He flourished at basic training, realizing that his parents had been preparing him his entire life for challenging situations.

“I was disciplined at home, so going into the military wasn’t hard because my parents were tough,” said West. “I never had an issue with authority or doing what was right because I had that at home.”

Steve West official military photoAfter basic training and tech training, West was fortunate enough to be assigned to his preferred base: Castle Air Force Base in California. He was excited to finally be in law enforcement, but quickly learned it wasn’t what he expected.

“When I went in, I thought I’d be driving around base in a police car doing what cops do in the real world,” said West. “Little did I know that when you are security police in the Air Force, you’re protecting things like B52s and nuclear weapons, so I ended up being a 60 gunner on a peacekeeper.”

It wasn’t what he expected, but true to his character, West embraced it and he excelled. After working as a gunner, he became a weapons armorer, where he issued weapons to airman at the start of each day and checked them back in at the end of the day.

“The Air Force doesn’t like their people to take weapons home, even personal weapons, so we issued them each day,” said West. “It could be 3 a.m. on a Saturday and an airman would stop by to get his 30-06 to go deer hunting. It was an experience that prepared me for my future.”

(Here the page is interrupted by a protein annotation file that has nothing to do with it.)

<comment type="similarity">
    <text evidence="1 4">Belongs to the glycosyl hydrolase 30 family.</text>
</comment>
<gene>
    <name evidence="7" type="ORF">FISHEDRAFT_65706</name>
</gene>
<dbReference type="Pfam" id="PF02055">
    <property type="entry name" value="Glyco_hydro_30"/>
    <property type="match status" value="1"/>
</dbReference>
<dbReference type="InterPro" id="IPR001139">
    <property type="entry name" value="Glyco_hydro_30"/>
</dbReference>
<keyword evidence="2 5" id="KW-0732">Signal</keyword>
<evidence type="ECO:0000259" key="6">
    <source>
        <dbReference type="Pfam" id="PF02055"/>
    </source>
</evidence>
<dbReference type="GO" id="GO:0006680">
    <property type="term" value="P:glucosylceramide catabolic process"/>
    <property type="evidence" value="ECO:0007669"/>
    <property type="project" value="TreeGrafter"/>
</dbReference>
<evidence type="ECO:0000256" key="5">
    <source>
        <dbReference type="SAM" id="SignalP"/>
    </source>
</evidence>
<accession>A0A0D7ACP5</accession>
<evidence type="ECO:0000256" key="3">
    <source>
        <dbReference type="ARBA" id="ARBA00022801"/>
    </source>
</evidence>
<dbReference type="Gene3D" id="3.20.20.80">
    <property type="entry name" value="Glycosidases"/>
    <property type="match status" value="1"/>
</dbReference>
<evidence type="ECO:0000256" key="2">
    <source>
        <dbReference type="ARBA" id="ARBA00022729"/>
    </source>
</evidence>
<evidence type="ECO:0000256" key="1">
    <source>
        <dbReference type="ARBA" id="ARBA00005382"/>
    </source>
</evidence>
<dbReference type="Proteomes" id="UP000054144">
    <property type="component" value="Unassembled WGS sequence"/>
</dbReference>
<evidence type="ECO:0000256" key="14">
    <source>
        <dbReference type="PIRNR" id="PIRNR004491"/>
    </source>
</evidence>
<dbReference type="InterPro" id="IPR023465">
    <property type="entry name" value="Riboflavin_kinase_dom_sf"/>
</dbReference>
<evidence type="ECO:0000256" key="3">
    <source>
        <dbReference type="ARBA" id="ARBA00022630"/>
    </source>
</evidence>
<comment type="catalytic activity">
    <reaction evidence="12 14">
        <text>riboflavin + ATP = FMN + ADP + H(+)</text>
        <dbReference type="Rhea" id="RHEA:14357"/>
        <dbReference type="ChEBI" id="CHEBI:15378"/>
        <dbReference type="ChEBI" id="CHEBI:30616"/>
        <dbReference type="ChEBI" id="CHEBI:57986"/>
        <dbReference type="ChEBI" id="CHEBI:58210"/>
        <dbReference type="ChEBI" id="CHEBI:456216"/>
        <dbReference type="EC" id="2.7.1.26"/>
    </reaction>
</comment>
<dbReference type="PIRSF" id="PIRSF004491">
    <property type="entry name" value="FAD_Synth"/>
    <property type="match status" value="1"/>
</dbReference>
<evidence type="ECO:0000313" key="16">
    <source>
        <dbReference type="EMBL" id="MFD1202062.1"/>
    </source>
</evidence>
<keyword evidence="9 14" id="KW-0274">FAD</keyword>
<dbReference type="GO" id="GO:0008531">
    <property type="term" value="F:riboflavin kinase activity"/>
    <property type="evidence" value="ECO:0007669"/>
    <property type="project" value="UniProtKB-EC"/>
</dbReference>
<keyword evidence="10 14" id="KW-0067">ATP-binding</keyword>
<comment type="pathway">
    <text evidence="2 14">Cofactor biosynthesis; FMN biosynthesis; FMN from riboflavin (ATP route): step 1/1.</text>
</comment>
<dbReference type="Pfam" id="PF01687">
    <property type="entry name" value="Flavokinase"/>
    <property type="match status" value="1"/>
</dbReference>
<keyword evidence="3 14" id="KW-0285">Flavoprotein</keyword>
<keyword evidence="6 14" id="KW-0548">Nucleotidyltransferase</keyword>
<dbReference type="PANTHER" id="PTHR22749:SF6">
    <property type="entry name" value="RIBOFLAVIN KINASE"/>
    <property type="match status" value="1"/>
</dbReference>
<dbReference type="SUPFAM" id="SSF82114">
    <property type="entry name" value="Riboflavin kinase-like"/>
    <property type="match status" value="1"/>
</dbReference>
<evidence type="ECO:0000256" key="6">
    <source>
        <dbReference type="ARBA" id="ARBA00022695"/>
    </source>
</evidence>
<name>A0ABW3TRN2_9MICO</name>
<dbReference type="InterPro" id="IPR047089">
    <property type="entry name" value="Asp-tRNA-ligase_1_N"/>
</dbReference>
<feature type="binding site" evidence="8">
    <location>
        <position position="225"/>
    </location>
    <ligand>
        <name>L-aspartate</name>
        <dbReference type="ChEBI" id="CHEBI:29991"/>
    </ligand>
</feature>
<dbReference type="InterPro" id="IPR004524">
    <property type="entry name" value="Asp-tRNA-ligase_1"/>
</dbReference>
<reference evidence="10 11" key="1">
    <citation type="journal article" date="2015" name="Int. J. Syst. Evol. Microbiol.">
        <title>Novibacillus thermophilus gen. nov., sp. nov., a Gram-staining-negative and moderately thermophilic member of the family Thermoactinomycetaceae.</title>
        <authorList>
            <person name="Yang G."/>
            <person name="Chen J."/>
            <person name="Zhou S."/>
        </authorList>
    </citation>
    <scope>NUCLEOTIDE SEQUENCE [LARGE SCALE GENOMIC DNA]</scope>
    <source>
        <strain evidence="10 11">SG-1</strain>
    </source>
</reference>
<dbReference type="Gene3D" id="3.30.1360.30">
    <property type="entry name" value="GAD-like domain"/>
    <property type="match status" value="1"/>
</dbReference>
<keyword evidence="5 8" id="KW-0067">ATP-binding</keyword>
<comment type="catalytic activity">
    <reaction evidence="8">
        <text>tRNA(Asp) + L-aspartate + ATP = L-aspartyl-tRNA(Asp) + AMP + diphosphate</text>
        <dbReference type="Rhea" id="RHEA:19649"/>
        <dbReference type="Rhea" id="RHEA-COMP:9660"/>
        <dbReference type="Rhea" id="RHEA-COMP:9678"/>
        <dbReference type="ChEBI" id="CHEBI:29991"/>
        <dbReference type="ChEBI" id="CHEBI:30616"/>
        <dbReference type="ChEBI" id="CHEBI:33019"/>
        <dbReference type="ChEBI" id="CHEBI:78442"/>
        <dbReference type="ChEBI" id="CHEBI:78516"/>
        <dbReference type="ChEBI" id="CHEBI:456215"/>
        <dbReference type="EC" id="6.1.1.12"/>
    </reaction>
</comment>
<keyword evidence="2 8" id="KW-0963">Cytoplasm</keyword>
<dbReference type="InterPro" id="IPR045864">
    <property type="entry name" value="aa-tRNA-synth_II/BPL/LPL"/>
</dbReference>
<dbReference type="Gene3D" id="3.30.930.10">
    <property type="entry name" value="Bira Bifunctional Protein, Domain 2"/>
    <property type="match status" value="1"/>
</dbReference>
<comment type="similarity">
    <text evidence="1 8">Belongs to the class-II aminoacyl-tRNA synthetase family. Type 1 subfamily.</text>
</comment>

He spent his career at Castle Air Force Base and after four years, he decided it was again, time to move on so he and his wife returned to Tucson. He tested for the Tucson Police Department and started the process to become a police officer. However, halfway through the process, budget issues forced the cancellation of his class. His dream to be a police officer had come to an abrupt halt.

But he needed a job and found himself in the water purification business with a family friend. For 10 years, he worked hard. He welcomed two sons to his family and instilled the same values his father instilled in him. As his 30s loomed, he realized if he wanted to be a police officer, it was now or never.